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Wednesday, August 10, 2011

Riots & landlord insurance

Landlords who have been affected by the riots have been offered expert advice from specialist landlord insurance broker Alan Boswell on what to do.

If landlords have been affected by the riots they must notify your Landlord Insurance company as soon as possible and within 7 days of the incident. If you do not adhere to the 7 day policy condition you will prejudice your Insurers position in making a recovery from the local policy authority, and this could affect settlement of your claim.

Alan Boswell Insurance spokesperson Sharon Coombs-Hoar goes on to advise landlords that the local police authority has a legal responsibility to reimburse anyone sustaining damage to their property as the result of a riot under the Riot (Damages) Act 1886.

Under the doctrine of subrogation the right to recover costs passes to Insurers who pay a claim for riot damage. Insurers making a claim under the Act must submit their claim in writing and be received by the local police authority within 14 days of the riot. Therefore, policies that include riot cover typically include within their Claims Notification Clause that any claim for riot and/or civil commotion to be notified to Insurers immediately and must be within 7 days with full supporting documentation. This allows Insurers adequate time to submit their claim and prevent a recovery action being turned down by the police authority on basis that the action is time barred. While the Act does provide for an application to be made to request an extension, the decision to provide this rests with the local police authority alone and it is anticipated that in the face of central government cuts, that any police authority would look to resist applications for extension as the time limits here provide a straightforward loophole for them to use to keep payments to a minimum.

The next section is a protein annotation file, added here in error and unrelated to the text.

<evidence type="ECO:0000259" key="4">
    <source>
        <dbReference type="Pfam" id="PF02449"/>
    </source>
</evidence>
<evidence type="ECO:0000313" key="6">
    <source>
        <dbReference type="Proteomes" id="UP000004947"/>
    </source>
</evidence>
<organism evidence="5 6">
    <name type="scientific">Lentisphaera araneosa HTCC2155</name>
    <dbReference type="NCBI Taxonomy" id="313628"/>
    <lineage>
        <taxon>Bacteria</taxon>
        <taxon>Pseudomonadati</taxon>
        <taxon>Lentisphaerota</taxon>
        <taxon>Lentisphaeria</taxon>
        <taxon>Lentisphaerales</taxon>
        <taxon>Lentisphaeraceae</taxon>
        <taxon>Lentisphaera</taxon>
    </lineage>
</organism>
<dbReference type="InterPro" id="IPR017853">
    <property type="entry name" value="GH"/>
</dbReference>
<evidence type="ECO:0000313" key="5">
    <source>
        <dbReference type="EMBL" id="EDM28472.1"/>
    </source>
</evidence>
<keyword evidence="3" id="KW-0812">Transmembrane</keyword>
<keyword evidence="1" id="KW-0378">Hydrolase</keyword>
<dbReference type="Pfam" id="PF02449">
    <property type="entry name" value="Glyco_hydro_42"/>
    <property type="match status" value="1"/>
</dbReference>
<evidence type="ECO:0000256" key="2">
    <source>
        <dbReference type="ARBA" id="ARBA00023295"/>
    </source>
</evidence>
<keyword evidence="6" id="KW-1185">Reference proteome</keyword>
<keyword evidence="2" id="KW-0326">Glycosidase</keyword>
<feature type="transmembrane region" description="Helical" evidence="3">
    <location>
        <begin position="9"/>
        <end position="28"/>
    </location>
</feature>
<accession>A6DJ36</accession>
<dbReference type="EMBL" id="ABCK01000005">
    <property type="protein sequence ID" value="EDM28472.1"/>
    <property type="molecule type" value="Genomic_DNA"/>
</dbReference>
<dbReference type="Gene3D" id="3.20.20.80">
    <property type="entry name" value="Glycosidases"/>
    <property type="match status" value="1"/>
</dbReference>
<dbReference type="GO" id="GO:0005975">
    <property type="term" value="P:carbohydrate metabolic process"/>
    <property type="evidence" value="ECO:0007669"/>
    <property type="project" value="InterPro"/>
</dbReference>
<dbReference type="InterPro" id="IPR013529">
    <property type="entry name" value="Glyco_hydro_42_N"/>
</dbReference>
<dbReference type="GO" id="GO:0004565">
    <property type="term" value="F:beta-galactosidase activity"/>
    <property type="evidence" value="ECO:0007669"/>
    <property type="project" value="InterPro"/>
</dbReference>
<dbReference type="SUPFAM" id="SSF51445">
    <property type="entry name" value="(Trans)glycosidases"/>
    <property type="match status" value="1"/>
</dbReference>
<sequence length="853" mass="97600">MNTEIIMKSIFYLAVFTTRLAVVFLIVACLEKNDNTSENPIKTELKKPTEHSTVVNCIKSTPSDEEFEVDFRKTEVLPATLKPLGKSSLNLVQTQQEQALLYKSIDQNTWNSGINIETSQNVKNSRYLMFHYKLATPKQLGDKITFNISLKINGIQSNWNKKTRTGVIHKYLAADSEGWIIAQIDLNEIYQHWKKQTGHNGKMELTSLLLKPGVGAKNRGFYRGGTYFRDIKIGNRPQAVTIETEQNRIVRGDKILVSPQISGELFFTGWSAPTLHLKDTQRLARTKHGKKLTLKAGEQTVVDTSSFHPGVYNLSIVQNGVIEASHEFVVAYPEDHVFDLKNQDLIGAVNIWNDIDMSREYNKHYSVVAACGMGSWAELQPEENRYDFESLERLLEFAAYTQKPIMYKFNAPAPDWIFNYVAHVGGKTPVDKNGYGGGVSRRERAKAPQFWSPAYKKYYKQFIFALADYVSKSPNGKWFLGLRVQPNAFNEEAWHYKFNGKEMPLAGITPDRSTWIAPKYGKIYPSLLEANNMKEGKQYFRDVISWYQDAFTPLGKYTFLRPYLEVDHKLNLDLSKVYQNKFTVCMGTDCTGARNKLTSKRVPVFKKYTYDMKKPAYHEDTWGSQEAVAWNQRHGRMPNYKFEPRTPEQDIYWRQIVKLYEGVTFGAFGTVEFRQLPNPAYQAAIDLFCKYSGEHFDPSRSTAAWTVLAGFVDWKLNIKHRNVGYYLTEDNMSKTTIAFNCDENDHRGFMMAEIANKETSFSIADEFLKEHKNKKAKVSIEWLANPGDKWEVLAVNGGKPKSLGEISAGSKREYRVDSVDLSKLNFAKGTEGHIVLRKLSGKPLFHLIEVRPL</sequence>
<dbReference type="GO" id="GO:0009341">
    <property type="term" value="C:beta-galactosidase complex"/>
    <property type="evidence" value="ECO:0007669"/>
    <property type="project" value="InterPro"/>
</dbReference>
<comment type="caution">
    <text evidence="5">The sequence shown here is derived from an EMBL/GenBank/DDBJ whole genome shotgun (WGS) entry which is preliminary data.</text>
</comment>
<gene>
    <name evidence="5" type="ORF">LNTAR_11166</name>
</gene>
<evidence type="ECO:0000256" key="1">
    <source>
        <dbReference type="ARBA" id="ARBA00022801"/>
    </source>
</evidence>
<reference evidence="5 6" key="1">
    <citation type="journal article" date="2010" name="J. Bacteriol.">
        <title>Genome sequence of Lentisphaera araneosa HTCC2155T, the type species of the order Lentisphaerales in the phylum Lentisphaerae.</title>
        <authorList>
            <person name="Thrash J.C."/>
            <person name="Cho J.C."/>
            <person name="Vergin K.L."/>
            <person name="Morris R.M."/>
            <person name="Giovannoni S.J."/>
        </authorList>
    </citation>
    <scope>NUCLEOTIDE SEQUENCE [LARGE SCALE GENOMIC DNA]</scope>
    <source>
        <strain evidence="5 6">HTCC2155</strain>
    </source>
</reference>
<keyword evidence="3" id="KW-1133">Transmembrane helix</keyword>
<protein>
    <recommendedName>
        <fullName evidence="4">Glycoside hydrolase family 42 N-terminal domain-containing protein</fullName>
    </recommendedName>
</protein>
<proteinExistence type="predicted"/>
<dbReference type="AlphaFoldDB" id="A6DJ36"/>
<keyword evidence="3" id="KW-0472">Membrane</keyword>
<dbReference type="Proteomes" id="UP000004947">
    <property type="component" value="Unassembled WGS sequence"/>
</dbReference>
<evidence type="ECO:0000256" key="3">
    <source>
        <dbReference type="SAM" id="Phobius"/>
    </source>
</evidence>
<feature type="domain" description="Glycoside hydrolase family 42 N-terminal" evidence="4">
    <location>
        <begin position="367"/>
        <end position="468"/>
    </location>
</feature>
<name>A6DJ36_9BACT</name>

In simple terms landlords need to get their claim in immediately and definitely within 7 days to prevent any complications.

Unfortunately, the Act excludes liability for loss or damage to cars left on public highways, goods left in shops for repair and/or consequential losses.

If a landlord's property was empty at the time that damage took place it should be noted that any unoccupied properties which are on restricted cover (i.e. Fire, lightning, explosion/earthquake and aircraft), the property owners will need to submit their claim to the police directly within the specified 14 days.

It just remains for us at Property Hawk to say that our sympathies go out to all those landlords and their tenants affected by these mindless acts of destruction and we wish them all the best in trying to get their letting businesses back on track.

Specialist landlord insurance

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1 comment:

Property Sparrow said...

Property Sparrow would like to add her sympathies to everyone caught up in all of this. And, to the staff at House of Reeves, the furniture store burnt to the ground in Croydon. A marvellous shop for landlords and tenants of all income levels. They sold good quality furniture at reasonable prices and have staff who really understand what you need for your property. A great loss.